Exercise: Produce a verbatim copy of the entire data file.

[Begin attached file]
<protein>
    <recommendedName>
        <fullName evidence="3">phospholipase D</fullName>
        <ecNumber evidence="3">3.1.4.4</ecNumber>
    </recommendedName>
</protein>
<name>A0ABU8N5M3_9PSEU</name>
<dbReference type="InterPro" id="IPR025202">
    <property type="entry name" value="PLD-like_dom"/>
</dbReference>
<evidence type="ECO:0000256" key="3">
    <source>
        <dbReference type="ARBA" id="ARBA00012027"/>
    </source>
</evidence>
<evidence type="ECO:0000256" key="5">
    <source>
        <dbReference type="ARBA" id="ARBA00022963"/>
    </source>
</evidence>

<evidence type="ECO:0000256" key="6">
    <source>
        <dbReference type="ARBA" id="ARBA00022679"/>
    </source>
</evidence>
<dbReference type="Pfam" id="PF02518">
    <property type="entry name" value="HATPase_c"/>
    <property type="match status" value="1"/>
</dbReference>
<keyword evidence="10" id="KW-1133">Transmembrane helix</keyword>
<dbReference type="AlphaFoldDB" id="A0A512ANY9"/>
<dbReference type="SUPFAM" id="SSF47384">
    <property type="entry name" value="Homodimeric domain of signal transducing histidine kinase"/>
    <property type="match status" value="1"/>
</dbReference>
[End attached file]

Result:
<protein>
    <recommendedName>
        <fullName evidence="3">phospholipase D</fullName>
        <ecNumber evidence="3">3.1.4.4</ecNumber>
    </recommendedName>
</protein>
<name>A0ABU8N5M3_9PSEU</name>
<dbReference type="InterPro" id="IPR025202">
    <property type="entry name" value="PLD-like_dom"/>
</dbReference>
<evidence type="ECO:0000256" key="3">
    <source>
        <dbReference type="ARBA" id="ARBA00012027"/>
    </source>
</evidence>
<evidence type="ECO:0000256" key="5">
    <source>
        <dbReference type="ARBA" id="ARBA00022963"/>
    </source>
</evidence>

<evidence type="ECO:0000256" key="6">
    <source>
        <dbReference type="ARBA" id="ARBA00022679"/>
    </source>
</evidence>
<dbReference type="Pfam" id="PF02518">
    <property type="entry name" value="HATPase_c"/>
    <property type="match status" value="1"/>
</dbReference>
<keyword evidence="10" id="KW-1133">Transmembrane helix</keyword>
<dbReference type="AlphaFoldDB" id="A0A512ANY9"/>
<dbReference type="SUPFAM" id="SSF47384">
    <property type="entry name" value="Homodimeric domain of signal transducing histidine kinase"/>
    <property type="match status" value="1"/>
</dbReference>